Okay, let's face it. The world is moving toward more and more online collaboration. We need to prep our students for this. One project I currently have simmering on the back burner is a "design team" project where student groups would "meet" online with clients to discuss the design of everything from logos to web sites. The ideal tool for such an undertaking is Acrobat.com:
This tool is ideal for real-time online meeting, sketching ideas on the whiteboard, uploading sample files and presentations, and even sharing screens. It's even free. The problem is, it doesn't work on our student workstations... It's fine on my workstation and most of my colleagues. My students, on the other hand, always get "invalid ticket" errors. I swear this is deep freeze, but I can't get anyone to believe me.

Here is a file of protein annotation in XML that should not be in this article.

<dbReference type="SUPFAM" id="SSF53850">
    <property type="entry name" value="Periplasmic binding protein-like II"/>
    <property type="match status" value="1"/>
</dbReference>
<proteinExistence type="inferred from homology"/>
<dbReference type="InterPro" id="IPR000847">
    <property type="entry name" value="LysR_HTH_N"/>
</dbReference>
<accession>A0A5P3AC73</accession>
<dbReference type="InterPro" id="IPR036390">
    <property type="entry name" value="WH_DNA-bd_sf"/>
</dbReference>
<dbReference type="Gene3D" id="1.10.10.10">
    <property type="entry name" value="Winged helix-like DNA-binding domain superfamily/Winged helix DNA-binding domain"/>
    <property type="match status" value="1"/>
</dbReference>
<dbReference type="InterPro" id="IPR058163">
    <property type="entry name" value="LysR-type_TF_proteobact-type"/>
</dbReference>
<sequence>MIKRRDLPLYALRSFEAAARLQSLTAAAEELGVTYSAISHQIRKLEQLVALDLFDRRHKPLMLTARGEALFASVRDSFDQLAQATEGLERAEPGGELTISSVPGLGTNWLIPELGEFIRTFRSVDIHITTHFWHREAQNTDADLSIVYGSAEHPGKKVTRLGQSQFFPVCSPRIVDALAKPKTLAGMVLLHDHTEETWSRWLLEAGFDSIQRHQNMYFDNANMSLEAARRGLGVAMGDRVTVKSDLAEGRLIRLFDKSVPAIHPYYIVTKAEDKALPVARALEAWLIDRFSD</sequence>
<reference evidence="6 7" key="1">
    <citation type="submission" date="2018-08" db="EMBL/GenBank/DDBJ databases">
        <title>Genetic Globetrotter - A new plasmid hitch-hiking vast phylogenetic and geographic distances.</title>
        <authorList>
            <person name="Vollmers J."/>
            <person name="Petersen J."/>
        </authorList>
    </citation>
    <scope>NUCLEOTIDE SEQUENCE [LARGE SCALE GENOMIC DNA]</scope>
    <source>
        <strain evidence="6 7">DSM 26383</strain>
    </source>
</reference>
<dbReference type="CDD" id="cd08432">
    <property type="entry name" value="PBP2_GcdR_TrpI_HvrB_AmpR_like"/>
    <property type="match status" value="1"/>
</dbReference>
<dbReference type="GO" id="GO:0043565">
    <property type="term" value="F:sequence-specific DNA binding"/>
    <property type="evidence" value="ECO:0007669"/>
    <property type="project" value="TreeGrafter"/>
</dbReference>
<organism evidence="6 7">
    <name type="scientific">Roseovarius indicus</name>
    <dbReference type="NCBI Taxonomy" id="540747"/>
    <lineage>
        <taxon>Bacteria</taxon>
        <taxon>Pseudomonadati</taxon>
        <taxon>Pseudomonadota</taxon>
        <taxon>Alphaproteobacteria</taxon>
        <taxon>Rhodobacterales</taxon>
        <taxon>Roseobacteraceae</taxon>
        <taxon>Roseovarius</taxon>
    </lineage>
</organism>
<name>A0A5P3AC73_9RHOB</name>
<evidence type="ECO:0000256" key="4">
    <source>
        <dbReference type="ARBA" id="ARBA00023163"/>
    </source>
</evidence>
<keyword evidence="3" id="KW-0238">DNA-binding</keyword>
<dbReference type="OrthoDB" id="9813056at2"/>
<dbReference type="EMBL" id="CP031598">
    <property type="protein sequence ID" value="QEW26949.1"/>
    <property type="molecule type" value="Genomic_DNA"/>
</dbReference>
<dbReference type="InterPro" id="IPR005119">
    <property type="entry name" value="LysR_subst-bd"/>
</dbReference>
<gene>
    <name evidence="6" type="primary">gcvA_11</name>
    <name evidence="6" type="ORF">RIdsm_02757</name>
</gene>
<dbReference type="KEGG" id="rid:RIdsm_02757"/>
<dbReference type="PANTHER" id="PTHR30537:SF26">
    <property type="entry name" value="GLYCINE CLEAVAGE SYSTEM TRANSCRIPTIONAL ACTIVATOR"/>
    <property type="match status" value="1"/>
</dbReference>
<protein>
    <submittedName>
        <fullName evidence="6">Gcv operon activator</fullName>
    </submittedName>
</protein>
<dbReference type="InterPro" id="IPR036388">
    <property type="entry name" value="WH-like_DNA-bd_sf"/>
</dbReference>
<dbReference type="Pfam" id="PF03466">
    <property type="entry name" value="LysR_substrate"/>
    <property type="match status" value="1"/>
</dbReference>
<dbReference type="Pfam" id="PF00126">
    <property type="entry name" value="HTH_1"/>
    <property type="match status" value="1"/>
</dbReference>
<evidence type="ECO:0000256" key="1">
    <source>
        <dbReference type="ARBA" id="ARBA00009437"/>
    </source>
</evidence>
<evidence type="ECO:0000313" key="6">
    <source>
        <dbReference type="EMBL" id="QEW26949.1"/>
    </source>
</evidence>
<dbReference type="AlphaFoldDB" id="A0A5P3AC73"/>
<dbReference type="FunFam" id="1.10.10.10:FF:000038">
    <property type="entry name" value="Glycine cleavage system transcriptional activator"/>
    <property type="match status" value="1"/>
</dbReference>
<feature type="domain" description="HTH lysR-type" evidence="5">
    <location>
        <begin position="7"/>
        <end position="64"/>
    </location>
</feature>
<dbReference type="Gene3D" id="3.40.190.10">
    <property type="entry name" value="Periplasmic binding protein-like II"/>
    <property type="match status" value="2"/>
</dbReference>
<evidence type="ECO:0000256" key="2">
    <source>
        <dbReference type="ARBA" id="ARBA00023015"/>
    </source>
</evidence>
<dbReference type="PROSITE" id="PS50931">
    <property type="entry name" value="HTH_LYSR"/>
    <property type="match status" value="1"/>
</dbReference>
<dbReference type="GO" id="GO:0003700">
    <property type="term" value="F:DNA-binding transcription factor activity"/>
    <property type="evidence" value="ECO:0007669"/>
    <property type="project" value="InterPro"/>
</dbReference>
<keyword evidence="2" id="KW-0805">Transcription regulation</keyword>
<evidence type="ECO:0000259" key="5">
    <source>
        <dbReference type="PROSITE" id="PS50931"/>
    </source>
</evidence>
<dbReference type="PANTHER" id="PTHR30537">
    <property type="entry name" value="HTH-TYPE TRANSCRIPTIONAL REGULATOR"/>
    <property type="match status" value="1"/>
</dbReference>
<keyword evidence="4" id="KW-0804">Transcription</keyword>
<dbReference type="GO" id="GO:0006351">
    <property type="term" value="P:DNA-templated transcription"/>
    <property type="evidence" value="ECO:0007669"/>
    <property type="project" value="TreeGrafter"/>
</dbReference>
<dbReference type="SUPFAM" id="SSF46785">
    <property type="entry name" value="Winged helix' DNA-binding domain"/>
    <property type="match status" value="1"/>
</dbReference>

Here are some other possibilities that may not already be on your radar because they haven't been mentioned in a summer workshop or whatever (I find we're constantly told about the same old resources again and again). These, however, all require signup and therefore open up a whole other can of worms, particularly if your district doesn't have student email...
Free Apps you should have but probably aren't allowed to install yourself...
Okay, so if you teach computer classes in the public education system and you don't have a cool class like "Web Design" or "Desktop Publishing", you probably get pretty sick of Microsoft Office. You also probably are not in a position to beg your district to buy you new apps.
- Adobe Air (a world of widgety goodness and free mini-apps awaits)
- Google Sketch-up (who can argue with 3d drawing)
- Audacity (a little slice of near-pro podcasting goodness)
- Gimp (open source alternative to Photoshop)
- Inkscape (open source alternative to Illustrator)
Of course, you probably can't install these yourself so put in an IT request, beg your tech department, and bake them cookies.